Exotic Orlando

by Brian on May 5, 2006

in Just For Fun,The Old Country

Here are two words you don’t normally hear in the same sentence: “Exotic” and “Orlando.”

Exotic is more frequently associated with places like Tahiti and Thailand or even Monte Carlo. Orlando, on the other hand, is heavy on such decidedly non-exotic offerings as Early Bird Specials and Premium Outlet Malls.

But for me, on a recent business trip to the U.S., Orlando was as exotic as they come.

You see, it had been nearly three years since I was last in the States. In the twelve years since I immigrated to Israel, I’d never taken such a long gap between visits. During my first nine years in Israel, I traveled across the Atlantic frequently, whether on business or family vacations. It was part of an unwritten contract I made with myself before coming here, that I would never be too long without touching base with “the old country.”

It’s not like I didn’t travel beyond Israel’s borders at all these last years. My family and I have had some very enjoyable – and objectively much more exotic – vacations recently: We’ve been to Prague, Italy, Turkey, even India.

But America…I missed the country of my roots. And absence – combined with a healthy dose of subjugated culture shock – has the power to transform even the most typical slice of suburban America into a wild ride only somewhat less invigorating than a dash through traffic in downtown Delhi.

Truth be told, I was also itching for a break from Israel. My difficulty with Hebrew, the lack of anything one could reasonably describe as “customer service,” the insane driving behavior … it all adds up. Despite the fact that Israeli Independence Day was just this week, I didn’t feel unpatriotic. I just needed a little distance, that’s all.

My introduction to “Exotic Orlando” began even before I left, when Daniella, the ten-year-old daughter of my friends Yuval and Hilorie, caught wind of where I was going.

“Can you get me a prize?” she asked in all earnestness and with great enthusiasm.

“A what?” I asked.

“A prize. They give away prizes at Disney World.”

I had offhandedly mentioned that I had decided to take a day off to “play” as part of my trip. My brother arranged to fly out from California to meet me and we had planned an excursion to Disney’s MGM Studios theme park.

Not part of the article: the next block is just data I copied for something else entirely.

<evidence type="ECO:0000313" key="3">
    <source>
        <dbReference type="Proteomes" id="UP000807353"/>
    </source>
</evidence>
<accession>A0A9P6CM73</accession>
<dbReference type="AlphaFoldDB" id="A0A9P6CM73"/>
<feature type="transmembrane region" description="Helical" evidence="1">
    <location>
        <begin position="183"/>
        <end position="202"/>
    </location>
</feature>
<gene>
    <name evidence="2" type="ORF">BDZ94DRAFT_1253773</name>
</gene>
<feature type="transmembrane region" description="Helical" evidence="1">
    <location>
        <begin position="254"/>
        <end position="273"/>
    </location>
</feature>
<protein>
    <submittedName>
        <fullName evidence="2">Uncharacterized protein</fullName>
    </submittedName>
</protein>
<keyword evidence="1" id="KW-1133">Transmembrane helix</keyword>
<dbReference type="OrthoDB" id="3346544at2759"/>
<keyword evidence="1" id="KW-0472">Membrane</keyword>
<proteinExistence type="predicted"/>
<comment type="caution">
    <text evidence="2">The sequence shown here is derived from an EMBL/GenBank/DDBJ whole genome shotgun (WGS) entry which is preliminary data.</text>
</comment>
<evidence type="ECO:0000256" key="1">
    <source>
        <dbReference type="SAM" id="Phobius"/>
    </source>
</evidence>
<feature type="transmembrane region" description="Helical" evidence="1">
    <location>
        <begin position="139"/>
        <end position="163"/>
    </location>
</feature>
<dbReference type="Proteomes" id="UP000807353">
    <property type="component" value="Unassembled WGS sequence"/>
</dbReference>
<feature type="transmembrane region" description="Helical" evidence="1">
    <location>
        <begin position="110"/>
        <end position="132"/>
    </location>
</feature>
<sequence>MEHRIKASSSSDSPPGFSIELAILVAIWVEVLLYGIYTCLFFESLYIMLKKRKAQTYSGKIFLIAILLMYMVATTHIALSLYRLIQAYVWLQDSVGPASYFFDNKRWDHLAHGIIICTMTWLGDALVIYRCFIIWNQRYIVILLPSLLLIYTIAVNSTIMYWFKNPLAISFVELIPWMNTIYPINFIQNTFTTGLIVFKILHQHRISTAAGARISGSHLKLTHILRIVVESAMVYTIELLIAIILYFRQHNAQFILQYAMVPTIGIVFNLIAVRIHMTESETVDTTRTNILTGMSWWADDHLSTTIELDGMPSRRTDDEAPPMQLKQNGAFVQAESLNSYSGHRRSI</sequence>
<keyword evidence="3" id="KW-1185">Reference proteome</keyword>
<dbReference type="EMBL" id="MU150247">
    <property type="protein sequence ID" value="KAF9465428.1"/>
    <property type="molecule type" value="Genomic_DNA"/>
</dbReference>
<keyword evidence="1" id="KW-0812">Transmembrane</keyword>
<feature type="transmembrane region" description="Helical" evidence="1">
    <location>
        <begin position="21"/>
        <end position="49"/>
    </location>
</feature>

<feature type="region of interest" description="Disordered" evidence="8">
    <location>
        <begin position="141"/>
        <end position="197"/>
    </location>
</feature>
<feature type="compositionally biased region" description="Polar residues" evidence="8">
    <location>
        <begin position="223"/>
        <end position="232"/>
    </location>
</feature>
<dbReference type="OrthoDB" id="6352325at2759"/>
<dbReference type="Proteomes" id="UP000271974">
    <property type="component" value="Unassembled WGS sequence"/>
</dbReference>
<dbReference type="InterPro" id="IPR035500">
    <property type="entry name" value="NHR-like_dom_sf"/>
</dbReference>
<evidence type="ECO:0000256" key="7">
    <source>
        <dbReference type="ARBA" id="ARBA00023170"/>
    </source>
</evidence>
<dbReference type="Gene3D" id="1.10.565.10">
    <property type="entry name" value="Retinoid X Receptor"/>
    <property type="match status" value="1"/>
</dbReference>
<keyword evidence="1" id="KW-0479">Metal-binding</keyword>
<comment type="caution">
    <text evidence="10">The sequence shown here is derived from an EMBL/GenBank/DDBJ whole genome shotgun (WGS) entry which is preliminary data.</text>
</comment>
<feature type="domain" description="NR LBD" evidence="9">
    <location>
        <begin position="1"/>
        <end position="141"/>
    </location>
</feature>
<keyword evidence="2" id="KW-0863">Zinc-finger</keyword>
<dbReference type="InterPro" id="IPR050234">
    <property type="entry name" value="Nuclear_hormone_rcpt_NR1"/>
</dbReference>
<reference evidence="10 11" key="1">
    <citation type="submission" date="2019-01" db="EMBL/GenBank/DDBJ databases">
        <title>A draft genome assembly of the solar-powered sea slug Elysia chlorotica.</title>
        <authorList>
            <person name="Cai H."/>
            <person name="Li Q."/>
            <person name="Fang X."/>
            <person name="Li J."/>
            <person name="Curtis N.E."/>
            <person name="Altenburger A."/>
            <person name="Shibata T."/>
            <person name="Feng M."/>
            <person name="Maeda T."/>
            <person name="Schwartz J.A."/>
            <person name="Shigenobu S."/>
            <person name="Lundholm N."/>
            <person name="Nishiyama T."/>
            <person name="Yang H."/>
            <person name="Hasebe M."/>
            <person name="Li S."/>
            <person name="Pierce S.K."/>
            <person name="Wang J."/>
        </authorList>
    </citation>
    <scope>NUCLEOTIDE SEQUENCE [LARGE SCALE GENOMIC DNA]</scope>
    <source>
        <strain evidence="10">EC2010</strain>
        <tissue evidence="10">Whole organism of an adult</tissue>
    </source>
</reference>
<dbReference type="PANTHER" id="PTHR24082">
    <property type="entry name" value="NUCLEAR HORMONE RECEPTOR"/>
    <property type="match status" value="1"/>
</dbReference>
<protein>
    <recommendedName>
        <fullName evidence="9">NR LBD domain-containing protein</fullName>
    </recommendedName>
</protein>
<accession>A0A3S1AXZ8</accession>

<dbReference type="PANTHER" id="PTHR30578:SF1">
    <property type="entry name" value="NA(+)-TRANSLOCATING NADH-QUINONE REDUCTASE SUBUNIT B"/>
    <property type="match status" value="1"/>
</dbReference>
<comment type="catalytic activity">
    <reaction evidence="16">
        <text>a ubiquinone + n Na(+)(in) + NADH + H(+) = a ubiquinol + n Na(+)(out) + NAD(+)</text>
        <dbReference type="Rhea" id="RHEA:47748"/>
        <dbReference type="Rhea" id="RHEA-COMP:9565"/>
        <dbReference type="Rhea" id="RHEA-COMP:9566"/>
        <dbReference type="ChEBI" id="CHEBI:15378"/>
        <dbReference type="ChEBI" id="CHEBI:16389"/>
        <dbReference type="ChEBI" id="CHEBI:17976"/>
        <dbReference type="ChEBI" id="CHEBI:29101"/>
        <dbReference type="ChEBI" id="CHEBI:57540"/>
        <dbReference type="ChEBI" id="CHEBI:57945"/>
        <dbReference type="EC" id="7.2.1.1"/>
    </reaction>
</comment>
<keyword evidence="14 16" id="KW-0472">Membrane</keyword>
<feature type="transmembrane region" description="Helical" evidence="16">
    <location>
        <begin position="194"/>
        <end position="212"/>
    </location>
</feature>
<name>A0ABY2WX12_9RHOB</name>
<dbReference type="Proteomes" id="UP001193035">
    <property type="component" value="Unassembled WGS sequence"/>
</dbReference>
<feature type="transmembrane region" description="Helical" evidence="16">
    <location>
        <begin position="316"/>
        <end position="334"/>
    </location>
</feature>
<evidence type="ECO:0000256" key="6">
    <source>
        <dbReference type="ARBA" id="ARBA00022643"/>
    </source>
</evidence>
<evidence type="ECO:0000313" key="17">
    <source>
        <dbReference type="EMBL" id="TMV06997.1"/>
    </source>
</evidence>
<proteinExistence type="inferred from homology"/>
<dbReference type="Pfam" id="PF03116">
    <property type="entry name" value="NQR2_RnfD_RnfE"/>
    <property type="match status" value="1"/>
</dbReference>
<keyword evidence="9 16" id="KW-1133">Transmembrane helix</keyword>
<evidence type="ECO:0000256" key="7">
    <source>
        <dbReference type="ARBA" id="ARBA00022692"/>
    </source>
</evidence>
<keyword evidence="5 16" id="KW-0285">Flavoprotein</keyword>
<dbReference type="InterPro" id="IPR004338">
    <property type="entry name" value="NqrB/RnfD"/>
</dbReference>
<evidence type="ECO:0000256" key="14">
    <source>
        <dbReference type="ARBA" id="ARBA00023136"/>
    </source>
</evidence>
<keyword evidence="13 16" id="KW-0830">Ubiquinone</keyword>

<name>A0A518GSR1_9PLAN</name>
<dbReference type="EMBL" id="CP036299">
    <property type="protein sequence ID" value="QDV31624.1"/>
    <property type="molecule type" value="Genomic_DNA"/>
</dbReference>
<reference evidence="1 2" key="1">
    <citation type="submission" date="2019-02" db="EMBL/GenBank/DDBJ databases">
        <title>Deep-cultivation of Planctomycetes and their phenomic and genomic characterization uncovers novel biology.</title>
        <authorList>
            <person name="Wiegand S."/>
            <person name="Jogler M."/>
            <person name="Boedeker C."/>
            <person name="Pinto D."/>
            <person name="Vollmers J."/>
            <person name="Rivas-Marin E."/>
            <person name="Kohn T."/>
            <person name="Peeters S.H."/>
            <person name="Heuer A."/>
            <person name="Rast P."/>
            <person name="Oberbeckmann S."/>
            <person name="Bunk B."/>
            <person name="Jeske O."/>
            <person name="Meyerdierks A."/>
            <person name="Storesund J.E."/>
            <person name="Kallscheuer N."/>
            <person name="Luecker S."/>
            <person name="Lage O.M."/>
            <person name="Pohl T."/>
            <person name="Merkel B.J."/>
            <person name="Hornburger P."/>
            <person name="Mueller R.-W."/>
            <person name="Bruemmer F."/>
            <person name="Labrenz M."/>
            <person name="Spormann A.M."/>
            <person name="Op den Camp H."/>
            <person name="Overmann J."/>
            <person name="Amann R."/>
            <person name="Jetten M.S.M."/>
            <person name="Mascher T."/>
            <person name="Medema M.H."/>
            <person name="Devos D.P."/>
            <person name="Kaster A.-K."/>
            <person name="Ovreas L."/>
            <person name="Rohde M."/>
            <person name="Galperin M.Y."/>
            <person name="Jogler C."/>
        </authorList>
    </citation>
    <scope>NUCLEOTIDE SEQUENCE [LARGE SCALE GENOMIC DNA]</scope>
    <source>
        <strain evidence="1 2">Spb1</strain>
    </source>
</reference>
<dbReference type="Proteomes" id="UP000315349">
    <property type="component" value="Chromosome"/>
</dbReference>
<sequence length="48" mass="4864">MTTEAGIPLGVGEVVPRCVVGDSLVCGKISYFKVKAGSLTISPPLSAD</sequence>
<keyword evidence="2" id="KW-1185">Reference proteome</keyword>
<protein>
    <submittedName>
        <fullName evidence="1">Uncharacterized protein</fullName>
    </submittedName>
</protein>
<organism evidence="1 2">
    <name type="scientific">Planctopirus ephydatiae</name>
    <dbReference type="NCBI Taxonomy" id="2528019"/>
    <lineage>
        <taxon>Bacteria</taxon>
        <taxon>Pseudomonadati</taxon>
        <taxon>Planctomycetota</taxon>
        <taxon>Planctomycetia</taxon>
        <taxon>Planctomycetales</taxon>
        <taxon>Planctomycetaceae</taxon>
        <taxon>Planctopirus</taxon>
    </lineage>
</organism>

“You know, I’ve been to Disney before and I’ve never gotten a prize,” I said.

“You’ve got to be sad,” Daniella went on. “They give away t-shirts and these things that shpritz water and have a little fan.”

“But I’m not planning on being sad. I’m planning on being very happy.” Disney World doesn’t bill itself as “the happiest place on earth” for nothing.

“You could pretend to be sad.”

“Anyway,” I added, “How could I bring you back a prize and not get one for my own kids?”

“You’ll have to look very sad.”

Well, I’m sorry to report that I did not get Daniella a prize. But my brother and I had a great time. We rode on the Twilight Zone Tower of Terror ride three times and the Aerosmith Rock ‘n Roller Coaster twice.

At the end of a long and action packed day, America seemed as far away and foreign from Israel as a ride on a gondola in Venice though we could have done that too, sort of, if we’d had time to visit Disney’s neighboring Epcot park.

The next day, my business meetings started with a “get to know you” team-building kind of event. The locale for our group bonding: “Gatorland” – lovingly described in literature and signage across the copious gift shop as “the alligator capital of the world.”

And so it was. A 110-acre theme park with thousands of alligators and crocodiles of all sizes, Gatorland is most famous for its “Gator Wrestling” show and its “Gator Jumparoo” where the poor gators are enticed to leap four to five feet out of the water to snatch a dead chicken hanging from a pole on a string.

My daughter, the recently converted vegetarian, would have been appalled. But I thought to myself: It doesn’t get better than this.

When my business meetings were over, I had a little time left to prowl the mall. I drove past a sea of McDonald’s and stores selling sofas and hardwood floors, past the IHOP and the Waffle House and the “Steak and Shake.” I caught a couple of flicks at the multiplex, and channel surfed until my remote finger was too pooped to click.

At the end of a week, my suitcase was stuffed with Dockers and Geoffrey Beene shirts bought at half price, toiletries from the Wal-Mart Super Center, a stack of computer equipment and one lonely bag of (half-eaten) Krispy Kreme mini-cruller doughnuts.

All during the trip, everyone was ever so polite. Salespeople hustled to help. The highways were wide and modern, and I didn’t hear a word of Hebrew my entire stay.


Not quite. No one moves to a place just for the shopping (or do they)? But as a temporary break from Israel in a land of endless vistas (and endless shopping), big cars and low taxes, it was quite welcome … if not truly “exotic” in the purist sense of the term.

On my plane ride back to Israel, I was seated next to a group of young Israeli adults. They were loud and boisterous. They refused to stay confined to their seats. They slapped each other on the back and high-fived half the flight home.

In short, they represented everything I had wanted a break from. But that was before my trip. Now we were fellow travelers, returning from vacation. Of course they were filled with unbridled energy. Who wouldn’t be after a trip abroad, and in particular to Orlando … which will forever be known in my personal travelogue as “the most exotic place on earth?”

Leave a Comment

Previous post:

Next post: